def close(self, event=None):
        self.top.destroy()
        self.node.destroy()
    def init(self, flist):
        top.bind("<Escape>", self.close)

Here, self.close is a parameter-less callback invoked when Escape is pressed. However, the close implementation does need parameters - namely self, and then self.top, self.node. If Python didn't have bound methods, you could write

class ClassBrowser:
    def close(self, event=None):
        self.top.destroy()
        self.node.destroy()
    def init(self, flist):
        top.bind("<Escape>", lambda:self.close())

Here, the lambda would get "self" not from a parameter, but from the context.

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In Lua and Python it's a very natural thing to do when "just coding", because the moment you reference something that's not a parameter, you're making a closure. (so most of these will be quite dull as examples.)

As for a concrete case, imagine an undo/redo system, where the steps are pairs of (undo(), redo()) closures. The more cumbersome ways of doing that might be to either: (a) Make unredoable classes have a special method with universally dorky arguments, or (b) subclass UnReDoOperation umpteen times.

Another concrete example is infinite lists: Instead of working with genericized containers, you frob a function that retrieves the next element. (this is part of the power of iterators.) In this case you can either keep just little bit of state (the next integer, for the list-of-all-nonnegative-integers or similar) or a reference to a position in an actual container. Either way, it's a function that references something that is outside itself. (in the infinite-list case, the state variables must be closure variables, because otherwise they'd be clean for every call)

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Thanks for your answer. Could you describe a code sample where it is effective to use closure? –  shahkalpesh Nov 2 '08 at 8:06

I'm told there are more uses in haskell, but I've only had the pleasure of using closures in javascript, and in javascript I don't much see the point. My first instinct was to scream "oh no, not again" at what a mess the implementation must be to make closures work. After I read about how closures were implemented (in javascript anyway), it doesn't seem quite so bad to me now and the implementation seems somewhat elegant, to me at least.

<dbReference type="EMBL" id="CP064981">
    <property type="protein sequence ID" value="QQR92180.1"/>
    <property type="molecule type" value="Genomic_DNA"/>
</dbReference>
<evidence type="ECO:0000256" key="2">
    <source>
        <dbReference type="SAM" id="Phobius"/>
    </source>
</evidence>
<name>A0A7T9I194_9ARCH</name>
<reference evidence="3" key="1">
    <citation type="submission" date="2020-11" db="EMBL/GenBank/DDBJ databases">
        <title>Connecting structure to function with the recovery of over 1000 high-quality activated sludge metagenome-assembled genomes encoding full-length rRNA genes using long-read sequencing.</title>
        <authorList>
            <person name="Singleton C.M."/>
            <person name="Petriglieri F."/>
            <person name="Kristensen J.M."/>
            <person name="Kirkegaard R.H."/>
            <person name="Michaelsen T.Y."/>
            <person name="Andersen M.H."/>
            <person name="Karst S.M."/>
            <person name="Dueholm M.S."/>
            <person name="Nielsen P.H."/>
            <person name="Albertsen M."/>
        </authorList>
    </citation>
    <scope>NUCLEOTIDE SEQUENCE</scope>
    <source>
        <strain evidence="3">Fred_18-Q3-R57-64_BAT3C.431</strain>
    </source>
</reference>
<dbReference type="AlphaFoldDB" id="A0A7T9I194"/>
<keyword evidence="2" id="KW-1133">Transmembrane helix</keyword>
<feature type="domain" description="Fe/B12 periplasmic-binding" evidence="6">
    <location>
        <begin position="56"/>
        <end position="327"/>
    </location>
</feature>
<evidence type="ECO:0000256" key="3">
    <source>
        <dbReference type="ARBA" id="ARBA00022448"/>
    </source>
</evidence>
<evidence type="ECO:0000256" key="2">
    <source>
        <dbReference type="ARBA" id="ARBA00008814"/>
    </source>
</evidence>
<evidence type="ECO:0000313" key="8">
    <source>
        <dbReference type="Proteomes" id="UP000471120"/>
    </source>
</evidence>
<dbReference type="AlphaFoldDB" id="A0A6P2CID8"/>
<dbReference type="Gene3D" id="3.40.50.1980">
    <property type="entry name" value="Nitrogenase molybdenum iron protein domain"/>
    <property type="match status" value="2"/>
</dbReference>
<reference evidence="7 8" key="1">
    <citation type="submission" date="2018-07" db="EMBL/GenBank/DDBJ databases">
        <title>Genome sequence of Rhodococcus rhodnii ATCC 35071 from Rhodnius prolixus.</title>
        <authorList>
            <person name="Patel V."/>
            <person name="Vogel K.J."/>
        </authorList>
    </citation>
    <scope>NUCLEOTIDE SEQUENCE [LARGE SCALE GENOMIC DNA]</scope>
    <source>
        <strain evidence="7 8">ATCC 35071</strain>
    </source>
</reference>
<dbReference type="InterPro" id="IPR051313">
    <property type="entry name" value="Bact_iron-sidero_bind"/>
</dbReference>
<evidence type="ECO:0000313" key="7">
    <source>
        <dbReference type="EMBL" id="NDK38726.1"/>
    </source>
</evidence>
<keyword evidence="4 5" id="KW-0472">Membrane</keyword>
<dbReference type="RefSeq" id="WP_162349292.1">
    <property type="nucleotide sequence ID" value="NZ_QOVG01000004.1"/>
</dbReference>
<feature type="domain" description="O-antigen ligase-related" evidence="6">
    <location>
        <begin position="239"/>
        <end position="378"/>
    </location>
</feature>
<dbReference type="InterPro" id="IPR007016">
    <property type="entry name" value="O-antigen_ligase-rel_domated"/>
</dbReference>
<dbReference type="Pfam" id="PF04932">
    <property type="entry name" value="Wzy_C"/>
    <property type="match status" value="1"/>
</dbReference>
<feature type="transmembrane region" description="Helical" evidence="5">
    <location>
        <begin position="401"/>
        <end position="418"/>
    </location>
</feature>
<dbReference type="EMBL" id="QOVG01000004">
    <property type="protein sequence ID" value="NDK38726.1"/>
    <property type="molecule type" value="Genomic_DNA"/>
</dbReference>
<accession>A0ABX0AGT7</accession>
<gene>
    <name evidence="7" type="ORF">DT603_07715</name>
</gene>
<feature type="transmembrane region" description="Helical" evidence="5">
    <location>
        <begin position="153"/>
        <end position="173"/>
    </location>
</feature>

But from that I realized "closure" isn't really the best word to describe the concept. I think it should better be named "flying scope."

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As one of the previous answers notes, you often find yourself using them without hardly noticing that you are.

A case in point is that they are very commonly used in setting up UI event handling to gain code reuse while still allowing access to the UI context. Here's an example of how defining an anonymous handler function for a click event creates a closure that includes the button and color parameters of the setColor() function:

function setColor(button, color) {

        button.addEventListener("click", function()
        {
            button.style.backgroundColor = color;
        }, false);
}

window.onload = function() {
        setColor(document.getElementById("StartButton"), "green");
        setColor(document.getElementById("StopButton"), "red");
}

Note: for accuracy it's worth noting that the closure is not actually created until the setColor() function exits.

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This article includes two examples of where closures are actually useful: Closure

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While this link may answer the question, it is better to include the essential parts of the answer here and provide the link for reference. Link-only answers can become invalid if the linked page changes. –  Josh Crozier Oct 23 '13 at 19:49